Tatyana Gürbaca’s new production of Verdi’s La traviata transports the action into a apparently present-day Paris, a brutal world populated by remorseless hedonists, with seemingly little room for human compassion. While Gürbaca’s production is at times a little heavy-handed, she still manages to create a deeply human drama.

In Gürbaca’s Traviata, Violetta surrounds herself with thoroughly awful people. The first act party almost descends into an orgy during the Brindisi, the women on their knees, blankly staring into the crotches of their undressing partners. So determined is Gürbaca to show the extent of the party guests’ depravity that they parade across the stage dressed in animal masks and grotesquely exaggerated nude body suits towards the end of the act. The depiction could possibly have been scaled back for even more effect. The following acts did not attempt any kind of nuance, but instead focused on portraying the Parisian bourgeoisie in ever more unflattering ways, as people only interested in their own pleasure.

Aurelia Florian (Violetta) © Erik Berg
Aurelia Florian (Violetta)
© Erik Berg

Henrik Ahr’s sets are sparse, consisting only of a raised platform in the middle of the stage, where most of the action takes place. Often, characters would observe the action from below the platform, just within reach. The first half of Act II was observed by men in suits, showing just how close Paris still is, both in Violetta’s mind, but also physically. When Germont and his daughter enter, the men join them up on the platform, showing Violetta how easily the daughter can take her place in Parisian high society; the reasoning behind Violetta’s sacrifice becomes painfully apparent.

Perhaps the most interesting character in Gürbaca’s Traviata was Annina, sung by Natalia Tanasii. She appeared throughout the opera, functioning as both Violetta’s servant, but also someone who clearly looked up to her mistress, and constantly tried to be like her. From the outside, Violetta isn’t a tormented, terminally ill woman, but instead a partying courtesan, constantly having fun – a model to be emulated. Even as Violetta descends even further into illness, Annina continues upholding the image of the adored courtesan, outright ignoring Violetta as she lies dying.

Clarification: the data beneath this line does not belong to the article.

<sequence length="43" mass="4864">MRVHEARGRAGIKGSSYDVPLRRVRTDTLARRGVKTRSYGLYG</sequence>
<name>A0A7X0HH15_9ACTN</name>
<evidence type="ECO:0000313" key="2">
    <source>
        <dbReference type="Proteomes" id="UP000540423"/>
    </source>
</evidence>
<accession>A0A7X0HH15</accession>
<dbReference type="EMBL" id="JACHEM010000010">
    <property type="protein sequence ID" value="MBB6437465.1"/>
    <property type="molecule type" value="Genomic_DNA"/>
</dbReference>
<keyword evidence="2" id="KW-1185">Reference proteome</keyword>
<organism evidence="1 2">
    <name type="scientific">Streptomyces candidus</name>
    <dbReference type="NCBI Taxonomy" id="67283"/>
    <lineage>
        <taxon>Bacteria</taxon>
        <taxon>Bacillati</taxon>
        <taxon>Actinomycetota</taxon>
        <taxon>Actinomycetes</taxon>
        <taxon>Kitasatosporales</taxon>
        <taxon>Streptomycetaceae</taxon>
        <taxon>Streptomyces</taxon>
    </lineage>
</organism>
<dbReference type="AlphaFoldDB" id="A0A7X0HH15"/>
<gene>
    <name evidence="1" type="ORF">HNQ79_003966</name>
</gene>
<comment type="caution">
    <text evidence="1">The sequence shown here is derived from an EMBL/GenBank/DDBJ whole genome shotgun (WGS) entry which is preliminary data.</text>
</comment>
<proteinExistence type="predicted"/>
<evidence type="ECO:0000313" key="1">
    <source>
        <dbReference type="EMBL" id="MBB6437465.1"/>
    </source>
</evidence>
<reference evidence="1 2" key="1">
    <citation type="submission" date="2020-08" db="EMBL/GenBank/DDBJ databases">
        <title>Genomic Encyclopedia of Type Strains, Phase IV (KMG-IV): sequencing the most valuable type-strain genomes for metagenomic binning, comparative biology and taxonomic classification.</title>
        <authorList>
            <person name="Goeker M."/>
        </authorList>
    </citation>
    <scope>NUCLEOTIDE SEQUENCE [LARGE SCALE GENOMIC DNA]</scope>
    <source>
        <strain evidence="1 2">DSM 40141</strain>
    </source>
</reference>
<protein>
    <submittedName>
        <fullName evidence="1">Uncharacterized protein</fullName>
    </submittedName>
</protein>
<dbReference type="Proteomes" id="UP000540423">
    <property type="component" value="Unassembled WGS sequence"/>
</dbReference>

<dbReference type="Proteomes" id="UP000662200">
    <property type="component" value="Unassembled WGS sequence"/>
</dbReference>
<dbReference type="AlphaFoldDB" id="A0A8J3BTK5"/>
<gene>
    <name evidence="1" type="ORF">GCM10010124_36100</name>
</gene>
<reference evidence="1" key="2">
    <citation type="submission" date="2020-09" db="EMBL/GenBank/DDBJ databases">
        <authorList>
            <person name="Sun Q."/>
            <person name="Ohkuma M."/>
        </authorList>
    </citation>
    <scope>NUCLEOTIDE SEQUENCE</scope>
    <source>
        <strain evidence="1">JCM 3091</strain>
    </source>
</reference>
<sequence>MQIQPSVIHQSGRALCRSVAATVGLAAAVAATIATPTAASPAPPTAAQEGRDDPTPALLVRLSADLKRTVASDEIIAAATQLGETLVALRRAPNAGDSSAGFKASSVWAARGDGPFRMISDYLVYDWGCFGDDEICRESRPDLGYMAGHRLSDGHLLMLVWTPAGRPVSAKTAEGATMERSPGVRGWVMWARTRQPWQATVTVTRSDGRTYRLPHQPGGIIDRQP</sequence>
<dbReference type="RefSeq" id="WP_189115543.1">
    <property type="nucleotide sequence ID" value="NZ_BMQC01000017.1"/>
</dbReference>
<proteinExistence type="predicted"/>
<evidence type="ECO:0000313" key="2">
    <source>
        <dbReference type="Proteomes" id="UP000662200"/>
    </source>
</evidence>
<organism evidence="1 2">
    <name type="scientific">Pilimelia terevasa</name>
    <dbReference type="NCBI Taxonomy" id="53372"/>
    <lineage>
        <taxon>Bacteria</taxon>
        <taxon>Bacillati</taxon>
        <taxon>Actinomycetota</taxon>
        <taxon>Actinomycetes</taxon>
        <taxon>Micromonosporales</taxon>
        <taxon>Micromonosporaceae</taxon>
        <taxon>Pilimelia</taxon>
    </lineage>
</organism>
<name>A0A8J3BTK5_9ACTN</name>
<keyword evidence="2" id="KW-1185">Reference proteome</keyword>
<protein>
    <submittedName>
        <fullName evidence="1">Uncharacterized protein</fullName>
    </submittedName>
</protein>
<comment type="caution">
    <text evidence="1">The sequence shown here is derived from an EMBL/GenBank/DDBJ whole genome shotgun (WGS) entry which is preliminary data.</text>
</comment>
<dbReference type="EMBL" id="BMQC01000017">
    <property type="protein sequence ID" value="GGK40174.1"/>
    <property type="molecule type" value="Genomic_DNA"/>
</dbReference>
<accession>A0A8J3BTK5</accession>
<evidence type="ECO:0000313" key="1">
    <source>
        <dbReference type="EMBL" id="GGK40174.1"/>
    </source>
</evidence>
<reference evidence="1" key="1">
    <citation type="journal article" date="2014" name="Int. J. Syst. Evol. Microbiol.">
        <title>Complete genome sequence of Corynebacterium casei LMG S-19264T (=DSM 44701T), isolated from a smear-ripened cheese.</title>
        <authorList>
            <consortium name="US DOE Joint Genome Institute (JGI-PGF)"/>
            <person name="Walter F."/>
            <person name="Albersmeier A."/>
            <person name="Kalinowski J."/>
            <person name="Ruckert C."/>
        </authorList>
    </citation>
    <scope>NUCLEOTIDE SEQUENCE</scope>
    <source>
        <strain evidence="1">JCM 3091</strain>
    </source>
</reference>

Aurelia Florian (Violetta) and Daniel Johansson (Alfredo) © Erik Berg
Aurelia Florian (Violetta) and Daniel Johansson (Alfredo)
© Erik Berg

Aurelia Florian’s Violetta was overall most successful where acting was concerned. She sang the first act coloratura cleanly enough, but overall, there was a lack of emotional impact, mostly due to her straying sharp a lot of the time, at times as much as a semitone. Daniel Johansson’s Alfredo was passionately sung, and he stayed on pitch most of the time. Some more nuance, both in his portrayal and in his singing, could have been wished for, but he was singing Alfredo, after all. Vocally, the standout was Audun Iversen’s Germont. His voice is remarkably secure, and he sang the long Act II duet with Violetta with heartbreaking sincerity. He managed to find a more manipulative side for “Di Provenza il mar” and the power with which he hurled out the high B flat at the end of Act II scene 1 was breathtaking. Conductor James Gaffigan led the orchestra in an occasionally rushed performance of the score. Still, he kept the piece going admirably and never overpowered the singers.

Gürbaca’s new production of La traviata showcases the human side of Verdi’s drama. Without crinolines and champagne flutes to hide behind, the human condition is laid out before the audience, in all its unpleasantness. While the direction is sometimes on the heavy-handed side, it still shows just how difficult it is to escape one’s past. Despite somewhat variable singing, it is still a production very much worth seeing.